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Nonspecific Interstitial Pneumonia

By Harold R. Collard, MD, Associate Professor, Department of Medicine, University of California San Francisco

Nonspecific interstitial pneumonia is an idiopathic interstitial pneumonia (see Overview of Idiopathic Interstitial Pneumonias) that occurs mainly in women, people who do not smoke, and people younger than 50 years.

Most people who have nonspecific interstitial pneumonia are women between the ages of 40 and 50. Most have no known cause or risk factor. However, a similar process can develop in people with connective tissue disorders (in particular, systemic sclerosis and polymyositis or dermatomyositis), in some forms of drug-induced lung injury, and in people with hypersensitivity pneumonitis (see Hypersensitivity Pneumonitis).

A dry cough and shortness of breath develop over months to years. Low-grade fever and a feeling of illness (malaise) may occur, but high fever, weight loss, and other general symptoms of illness are unusual.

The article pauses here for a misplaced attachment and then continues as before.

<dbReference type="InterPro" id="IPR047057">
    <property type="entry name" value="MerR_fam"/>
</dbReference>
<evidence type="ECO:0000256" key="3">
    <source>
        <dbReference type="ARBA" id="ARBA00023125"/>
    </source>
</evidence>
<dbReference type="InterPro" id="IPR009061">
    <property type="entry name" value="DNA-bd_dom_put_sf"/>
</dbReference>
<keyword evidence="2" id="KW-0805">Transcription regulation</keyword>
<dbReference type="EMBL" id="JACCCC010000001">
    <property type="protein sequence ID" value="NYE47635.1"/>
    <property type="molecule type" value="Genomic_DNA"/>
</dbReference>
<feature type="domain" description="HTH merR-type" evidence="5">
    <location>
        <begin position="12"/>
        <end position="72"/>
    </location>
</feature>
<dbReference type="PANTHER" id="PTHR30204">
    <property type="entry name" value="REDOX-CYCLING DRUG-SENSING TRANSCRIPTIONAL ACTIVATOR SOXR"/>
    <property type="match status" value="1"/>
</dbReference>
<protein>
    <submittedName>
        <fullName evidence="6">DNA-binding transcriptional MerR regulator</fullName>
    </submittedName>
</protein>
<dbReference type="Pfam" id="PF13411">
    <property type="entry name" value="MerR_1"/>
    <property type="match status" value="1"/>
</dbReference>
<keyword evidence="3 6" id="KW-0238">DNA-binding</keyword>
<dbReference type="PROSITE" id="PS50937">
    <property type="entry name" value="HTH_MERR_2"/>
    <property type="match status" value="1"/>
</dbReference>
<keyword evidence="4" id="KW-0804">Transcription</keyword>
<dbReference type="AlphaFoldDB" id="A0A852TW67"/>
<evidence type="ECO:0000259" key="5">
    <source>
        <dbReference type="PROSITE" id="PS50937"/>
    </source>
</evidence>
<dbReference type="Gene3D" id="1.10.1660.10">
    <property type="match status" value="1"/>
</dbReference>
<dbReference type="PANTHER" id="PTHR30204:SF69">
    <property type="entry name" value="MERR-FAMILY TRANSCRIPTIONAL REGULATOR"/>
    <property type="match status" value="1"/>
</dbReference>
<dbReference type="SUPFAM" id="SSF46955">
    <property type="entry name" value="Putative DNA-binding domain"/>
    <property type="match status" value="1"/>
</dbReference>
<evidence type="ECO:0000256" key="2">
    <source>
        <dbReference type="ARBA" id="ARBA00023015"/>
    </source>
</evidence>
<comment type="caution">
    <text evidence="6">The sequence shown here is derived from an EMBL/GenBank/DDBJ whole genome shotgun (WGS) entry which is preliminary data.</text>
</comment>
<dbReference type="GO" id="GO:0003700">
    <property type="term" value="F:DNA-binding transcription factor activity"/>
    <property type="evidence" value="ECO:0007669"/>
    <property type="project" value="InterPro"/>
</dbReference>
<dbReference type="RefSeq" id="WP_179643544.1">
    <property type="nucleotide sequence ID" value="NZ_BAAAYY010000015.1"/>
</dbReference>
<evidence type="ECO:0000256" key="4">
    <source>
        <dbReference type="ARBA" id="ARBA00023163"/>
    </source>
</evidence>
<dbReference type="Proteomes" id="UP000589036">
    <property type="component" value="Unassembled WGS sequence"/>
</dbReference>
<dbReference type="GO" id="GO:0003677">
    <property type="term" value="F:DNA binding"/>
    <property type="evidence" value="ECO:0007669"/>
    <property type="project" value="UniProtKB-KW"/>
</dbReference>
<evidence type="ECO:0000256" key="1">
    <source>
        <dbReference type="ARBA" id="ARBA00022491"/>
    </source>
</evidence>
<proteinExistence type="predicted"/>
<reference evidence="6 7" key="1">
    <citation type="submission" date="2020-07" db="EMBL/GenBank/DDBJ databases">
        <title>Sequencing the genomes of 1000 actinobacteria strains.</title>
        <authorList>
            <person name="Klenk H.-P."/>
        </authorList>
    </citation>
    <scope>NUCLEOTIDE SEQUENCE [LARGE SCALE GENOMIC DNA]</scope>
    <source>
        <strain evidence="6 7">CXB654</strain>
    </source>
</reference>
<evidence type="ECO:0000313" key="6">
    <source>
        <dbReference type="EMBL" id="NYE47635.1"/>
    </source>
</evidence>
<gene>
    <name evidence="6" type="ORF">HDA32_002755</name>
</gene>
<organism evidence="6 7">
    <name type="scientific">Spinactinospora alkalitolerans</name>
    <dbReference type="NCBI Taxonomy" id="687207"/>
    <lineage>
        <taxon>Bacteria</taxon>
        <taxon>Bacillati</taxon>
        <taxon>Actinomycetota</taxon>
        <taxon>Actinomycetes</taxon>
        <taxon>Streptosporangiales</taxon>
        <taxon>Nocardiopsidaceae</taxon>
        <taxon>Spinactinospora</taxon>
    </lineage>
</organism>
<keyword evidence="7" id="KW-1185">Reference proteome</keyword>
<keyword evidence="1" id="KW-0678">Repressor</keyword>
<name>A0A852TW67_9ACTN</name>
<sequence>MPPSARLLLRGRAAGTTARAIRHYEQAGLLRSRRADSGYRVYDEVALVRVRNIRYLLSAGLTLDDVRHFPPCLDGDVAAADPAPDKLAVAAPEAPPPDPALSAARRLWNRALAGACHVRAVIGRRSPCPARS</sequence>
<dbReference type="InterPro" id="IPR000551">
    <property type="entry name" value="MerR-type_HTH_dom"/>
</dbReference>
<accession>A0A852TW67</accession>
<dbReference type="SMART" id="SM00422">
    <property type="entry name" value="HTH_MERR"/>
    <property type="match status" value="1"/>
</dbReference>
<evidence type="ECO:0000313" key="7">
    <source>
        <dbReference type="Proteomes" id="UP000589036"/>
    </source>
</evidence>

As with other idiopathic interstitial pneumonias, chest x-rays and computed tomography (CT) are done. Pulmonary function tests (see Pulmonary Function Testing (PFT)) usually show that the amount of air the lungs can hold is below normal. The amount of oxygen in the blood is often low at rest and is even lower during exercise. Doctors sometimes do bronchoscopy (see Bronchoscopy) and wash segments of the lung with a salt-water solution and then collect the washings (bronchoalveolar lavage) for testing. More than half of people have more lymphocytes (a type of white blood cell) than normal in the washings. Lung biopsy is often necessary.


Corticosteroids and sometimes immunosuppressants are usually effective. Survival depends on how severe the disease is. People with mild disease often survive for at least 10 years after being diagnosed. However, survival declines to 3 to 5 years in people with more severe disease.

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